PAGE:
According to a pamphlet first published by local minister Alexander Telfair in 1696, a farm called The Ring-Croft of Stocking inhabited by the family of stonemason and farmer Andrew Mackie was the site of mysterious occurrences such as stones being thrown, cattle being moved, buildings set on fire, voices heard, family members beaten and dragged, and notes found written in blood.
Telfair wrote that neighbors were hit by rocks and beaten by staves, and that he had seen and felt a ghostly arm which quickly vanished. In the pamphlet, Telfair described things he had considered “to have been the occasion of the Trouble”, including Mackie supposedly taking an oath to devote his first child to the Devil, clothes left in the house by a “woman of ill repute”, and failure to burn a tooth buried under the threshold stone by a previous tenant advised by a spey-wife. According to the story, after Telfair and several other clergymen said prayers at the farm, the trouble eventually subsided.
Telfair’s pamphlet, entitled “A TRUE RELATION OF AN Apparition, Expressions and Actings, OF A SPIRIT, Which Infested the House of Andrew Mackie in Ring-Croft of Stocking, in the Paroch of Rerrick, in the Stewartry of Kirkcudbright, in Scotland. By Mr. Alexander Telfair, Minister of that Paroch: and Attested by many other Persons, who were also Eye and Ear-Witnesses”, was published by an Edinburgh printer in 1696 and sold at the shop of George Mosman. Telfair’s account ascribed the activity to a “violent noisy spirit”, and in later years the tale became known as the “Mackie poltergeist”, the “Ringcroft poltergeist”, or the “Rerrick (or Rerwick) poltergeist”.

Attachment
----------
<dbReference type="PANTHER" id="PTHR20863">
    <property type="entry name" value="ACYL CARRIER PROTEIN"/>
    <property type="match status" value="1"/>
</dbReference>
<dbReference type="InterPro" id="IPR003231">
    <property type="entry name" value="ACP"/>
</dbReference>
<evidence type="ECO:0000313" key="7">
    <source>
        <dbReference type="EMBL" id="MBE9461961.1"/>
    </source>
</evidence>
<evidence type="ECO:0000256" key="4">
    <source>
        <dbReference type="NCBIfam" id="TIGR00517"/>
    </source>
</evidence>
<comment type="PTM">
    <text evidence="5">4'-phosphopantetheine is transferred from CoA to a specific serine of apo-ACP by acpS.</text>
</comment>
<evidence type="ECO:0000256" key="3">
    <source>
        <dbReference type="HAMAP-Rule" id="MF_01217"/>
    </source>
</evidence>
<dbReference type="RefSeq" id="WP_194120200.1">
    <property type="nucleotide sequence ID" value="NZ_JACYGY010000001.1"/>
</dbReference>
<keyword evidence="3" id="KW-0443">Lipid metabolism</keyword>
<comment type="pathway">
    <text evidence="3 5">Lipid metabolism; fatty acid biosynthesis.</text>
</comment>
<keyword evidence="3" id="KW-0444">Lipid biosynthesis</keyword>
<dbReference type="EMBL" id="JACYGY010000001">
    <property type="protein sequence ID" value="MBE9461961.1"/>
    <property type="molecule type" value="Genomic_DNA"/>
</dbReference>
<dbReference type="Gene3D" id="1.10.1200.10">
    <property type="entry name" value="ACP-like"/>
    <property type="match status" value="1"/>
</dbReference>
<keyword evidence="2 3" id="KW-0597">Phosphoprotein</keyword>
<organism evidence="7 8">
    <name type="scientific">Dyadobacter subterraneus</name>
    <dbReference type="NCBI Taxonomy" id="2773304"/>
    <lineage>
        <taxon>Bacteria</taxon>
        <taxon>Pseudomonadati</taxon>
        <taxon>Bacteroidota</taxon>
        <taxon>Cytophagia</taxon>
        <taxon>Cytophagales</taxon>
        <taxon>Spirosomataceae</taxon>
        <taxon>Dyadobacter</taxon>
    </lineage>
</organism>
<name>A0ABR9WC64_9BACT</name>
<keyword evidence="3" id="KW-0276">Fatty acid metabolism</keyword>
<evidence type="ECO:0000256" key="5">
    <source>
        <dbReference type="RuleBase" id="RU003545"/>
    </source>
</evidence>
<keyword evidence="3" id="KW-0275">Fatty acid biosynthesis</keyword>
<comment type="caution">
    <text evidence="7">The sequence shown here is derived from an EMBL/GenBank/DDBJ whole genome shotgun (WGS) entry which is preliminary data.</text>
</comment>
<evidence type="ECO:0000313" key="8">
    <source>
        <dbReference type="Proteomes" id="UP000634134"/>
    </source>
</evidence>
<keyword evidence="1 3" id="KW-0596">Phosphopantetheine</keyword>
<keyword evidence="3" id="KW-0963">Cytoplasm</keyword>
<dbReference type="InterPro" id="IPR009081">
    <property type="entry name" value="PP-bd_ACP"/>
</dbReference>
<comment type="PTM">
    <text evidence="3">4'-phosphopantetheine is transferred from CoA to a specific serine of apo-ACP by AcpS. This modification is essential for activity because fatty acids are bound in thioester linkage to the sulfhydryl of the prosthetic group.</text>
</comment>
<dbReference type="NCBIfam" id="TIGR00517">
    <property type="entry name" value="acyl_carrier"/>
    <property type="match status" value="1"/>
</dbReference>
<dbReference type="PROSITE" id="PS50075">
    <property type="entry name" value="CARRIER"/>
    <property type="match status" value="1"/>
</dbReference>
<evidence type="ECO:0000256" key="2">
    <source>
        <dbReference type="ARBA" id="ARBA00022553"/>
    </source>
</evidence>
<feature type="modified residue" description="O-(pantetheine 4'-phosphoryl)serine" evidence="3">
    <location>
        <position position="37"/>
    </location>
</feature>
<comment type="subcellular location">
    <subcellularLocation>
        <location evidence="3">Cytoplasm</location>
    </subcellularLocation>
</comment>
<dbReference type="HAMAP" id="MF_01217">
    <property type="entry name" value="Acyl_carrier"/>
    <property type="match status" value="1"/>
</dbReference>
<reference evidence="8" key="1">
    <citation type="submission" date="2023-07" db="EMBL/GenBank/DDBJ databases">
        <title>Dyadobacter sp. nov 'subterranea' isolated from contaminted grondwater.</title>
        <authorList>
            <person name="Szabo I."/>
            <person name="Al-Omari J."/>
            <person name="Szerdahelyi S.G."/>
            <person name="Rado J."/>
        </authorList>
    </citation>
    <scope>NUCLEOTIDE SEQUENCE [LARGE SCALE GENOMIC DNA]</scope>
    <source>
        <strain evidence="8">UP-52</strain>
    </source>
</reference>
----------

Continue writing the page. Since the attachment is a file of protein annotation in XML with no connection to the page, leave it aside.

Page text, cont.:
The October 4, 1890 issue of the Saturday Review dismissed Telfair’s story as folklore and “a curious mixture of obvious naked imposture”, saying, “Five ministers, a few lairds, and a number of farmers signed this account, in which there is not a single suspicion breathed that the business was merely a practical joke. Mr. Telfair recites it as an argument against atheism, and for other reasons of edification.”
Sacheverell Sitwell in his book Poltergeists (1940) wrote that events described in the story were created by one of Mackie’s children using ventriloquism. Sitwell observes that a voice awoke Mackie, telling him he would “be troubled till Tuesday” and that if Scotland did not “repent” it would “trouble every family in the land”. According to Sitwell, “Here, again there can be no doubt whatever that the actual Poltergeist was one of the children of the family. It had, in fact, learnt to ventriloquise. This, though, does not make the mystery any less unpleasant”.
Academics, such as historians Lizanne Henderson and Ole Grell, wrote that Telfair’s pamphlet was intended to communicate to a “less sophisticated audience” and counteract what was felt among clergymen of the period to be the dangerous influences of skepticism, atheism and deism. Henderson and Grell note Telfair’s pamphlet’s stated purpose to disprove “the prevailing Spirit of Atheism and Infidelity in our time, denying both in Opinion and Practice the Existence of Spirits, either of God or Devils; and consequently a Heaven and Hell…”
Ring-Croft of Stocking, described as “a smallholding on the topside of Auchencairn”, was located in the parish of Rerrick. Reportedly, a dead tree is all that remains of the MacKie farm today.